The Victorian murder victim’s skull in David Attenborough’s garden

Sir David Attenborough, famed BBC nature documentarian and narrator, found a skull in his garden last October. Workers building an addition to his house in Richmond, south west London, were digging in his back garden, formerly the site of the Hole in the Wall pub, when they uncovered the skull. Attenborough called the police and they confirmed after forensic testing that it had belonged to a woman of menopausal age with missing teeth. It was found on Victorian-era tiles, and radiocarbon dating placed it between 1650 and 1880.

There was immediate speculation that this was the long-missing head of Julia Thomas, a wealthy 55-year-old widow who had lived almost exactly where Sir David’s house is now and was murdered by her housekeeper, Kate Webster, in March of 1879. The case caused a sensation at the time because of the grisly method Webster employed to dispose of the body. She sawed off Thomas’ head with a razor and meat saw, cut off her limbs with a carving knife, then cooked the arms, legs and torso in a copper laundry cauldron. Julia Thomas’ internal organs she burned. Two boys later testified that she given some of the products of this macabre cuisine to them as delicious free pig lard. (Yay free pig lard!)

Once the body parts were par-boiled, Webster stuffed them into a wooden box, but she couldn’t make one foot and the head fit. She buried the foot in a nearby manure pile, put the head into a black bag and went to visit her friends the Porters. She told them she had inherited a bounty and wanted help selling Once there, she went out again carrying the black bag with her. When she returned to her friends’ house she was bagless. She brought their son Robert back home with her to help her with some stuff, some stuff being the dumping of the wooden box full of boiled corpse. Robert and Kate carried the box to Richmond Bridge. She told him someone was meeting her there to pick it up and shooed him off, then he heard a splash and a few minutes later she caught up with him.

All this time, Webster was a frequent visitor to the Hole in the Wall pub, among other purveyors of strong drink, sometimes wearing Thomas’ clothing. She even called herself Mrs. Thomas when trying to sell her things. The neighbors reported smelling a foul stench coming from the house.

The box was found in the Thames at Barnes Bridge the next day by coal man Henry Wheatley. At first he thought it was butcher’s off-cuts, but when the authorities realized they were human remains, the story made the news as the Barnes Mystery. Julia Thomas hadn’t been reported missing yet but once the story was in the papers, Robert Porter told his father Henry about the box he carried and the splash he heard. Then Webster sold the contents of Thomas’ house to a friend of Henry Porter’s, pub owner John Church, and Mrs. Church found Julia’s diary, purse and a letter from a Mr. Menhennick in one of the dresses.

Church and Porter compared notes and went to call on Mr. Menhennick. Together with Menhennick’s lawyer, the three men went to the police with their evidence that the Barnes Mystery body was Julia Thomas, and her murderer Kate Webster. The police searched the Richmond house and found an axe, razor, charred human bones and the missing handle from the wooden box found in the Thames.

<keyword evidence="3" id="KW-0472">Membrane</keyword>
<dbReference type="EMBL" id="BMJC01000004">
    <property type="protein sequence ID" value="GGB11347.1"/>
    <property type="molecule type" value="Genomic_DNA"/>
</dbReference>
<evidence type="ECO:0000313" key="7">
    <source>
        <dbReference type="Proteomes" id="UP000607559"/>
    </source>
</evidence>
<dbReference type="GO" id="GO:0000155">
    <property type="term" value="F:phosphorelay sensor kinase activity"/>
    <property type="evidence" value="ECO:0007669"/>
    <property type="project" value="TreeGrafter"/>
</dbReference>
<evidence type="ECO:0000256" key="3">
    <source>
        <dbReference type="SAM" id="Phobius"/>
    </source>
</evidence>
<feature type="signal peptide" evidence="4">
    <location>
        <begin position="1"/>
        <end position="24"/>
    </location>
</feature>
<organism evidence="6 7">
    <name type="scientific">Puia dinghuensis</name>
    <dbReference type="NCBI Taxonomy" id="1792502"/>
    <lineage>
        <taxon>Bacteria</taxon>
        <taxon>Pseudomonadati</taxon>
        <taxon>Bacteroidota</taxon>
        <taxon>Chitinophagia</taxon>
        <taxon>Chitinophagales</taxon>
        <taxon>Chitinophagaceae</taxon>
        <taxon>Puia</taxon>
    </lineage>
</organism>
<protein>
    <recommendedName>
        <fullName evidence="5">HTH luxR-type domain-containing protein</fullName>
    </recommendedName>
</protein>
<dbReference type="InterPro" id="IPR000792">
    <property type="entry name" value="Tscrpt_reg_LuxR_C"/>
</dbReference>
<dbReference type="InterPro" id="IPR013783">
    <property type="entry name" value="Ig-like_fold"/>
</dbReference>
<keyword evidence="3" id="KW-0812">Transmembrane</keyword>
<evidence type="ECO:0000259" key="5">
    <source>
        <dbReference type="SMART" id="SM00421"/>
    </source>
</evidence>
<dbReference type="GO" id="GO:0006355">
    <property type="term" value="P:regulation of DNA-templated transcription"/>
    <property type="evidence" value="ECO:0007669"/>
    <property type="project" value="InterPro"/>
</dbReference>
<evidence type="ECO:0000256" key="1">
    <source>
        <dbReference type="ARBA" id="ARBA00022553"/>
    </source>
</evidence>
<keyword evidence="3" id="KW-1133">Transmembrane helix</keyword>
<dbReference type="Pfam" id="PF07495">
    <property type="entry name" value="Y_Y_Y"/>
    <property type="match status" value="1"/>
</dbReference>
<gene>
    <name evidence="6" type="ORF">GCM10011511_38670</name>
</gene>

Webster had fled to return to her native Ireland, but was captured and returned to Richmond for trial. She at first blamed it all on John Church, but he had an excellent alibi so charges against him were dropped. She denied her guilt throughout the trial but was convicted. Prior to her execution by hanging on the 29th of July, 1879, Kate Webster confessed to a priest.

“We had an argument which ripened into a quarrel, and in the height of my anger and rage I threw her from the top of the stairs to the ground floor. She had a heavy fall. I felt that she was seriously injured and I became agitated at what had happened, lost all control of myself and to prevent her screaming or getting me into trouble, I caught her by the throat and in the struggle choked her.”

Then dismembered her, boiled her, impersonated her and stole all her stuff.

Acting Detective Inspector David Bolton testified about the circumstances of Julias Thomas’ murder and Kate Webster’s trial at the coroner’s inquest in West London Coroners Court, using period Old Bailey and prison records as well as the results of modern forensic analysis.

ADI Bolton said there was ‘strong circumstantial evidence’ that the skull, which had fracture marks consistent with the fall down the stairs and low collagen levels consistent with it being boiled , belonged to Mrs Thomas.

Coroner Alison Thompson said: Putting all the circumstantial evidence together there is clear, convincing and compelling evidence that this is Julia Martha Thomas. Doing as ‘best she could’ she recorded the cause of death as asphyxia by strangulation and a head injury.

Despite extensive attempts by ADI Bolton, who was commended by the coroner for his work, no family could be traced.

Julia Thomas’ head will at long last now be given a decent burial.

6 thoughts on “The Victorian murder victim’s skull in David Attenborough’s garden

  1. This is one hell of a story, which I have not encountered in the usual “famous Victorian murder trials” literature. As you note, the most interesting aspect (apart from the “free pig lard”, which probably translated into “bread and drippings”; I always thought that Victorian murder victims went into meat pies)is Webster’s identification with her victim. Another running theme in the history of crime is disempowered people, like servants and children, doing horrific things in order to avoid “getting into trouble”.

  2. She should have brought up at her trial, the fact that her employer had a single vulture-like eye. That may have helped somewhat.


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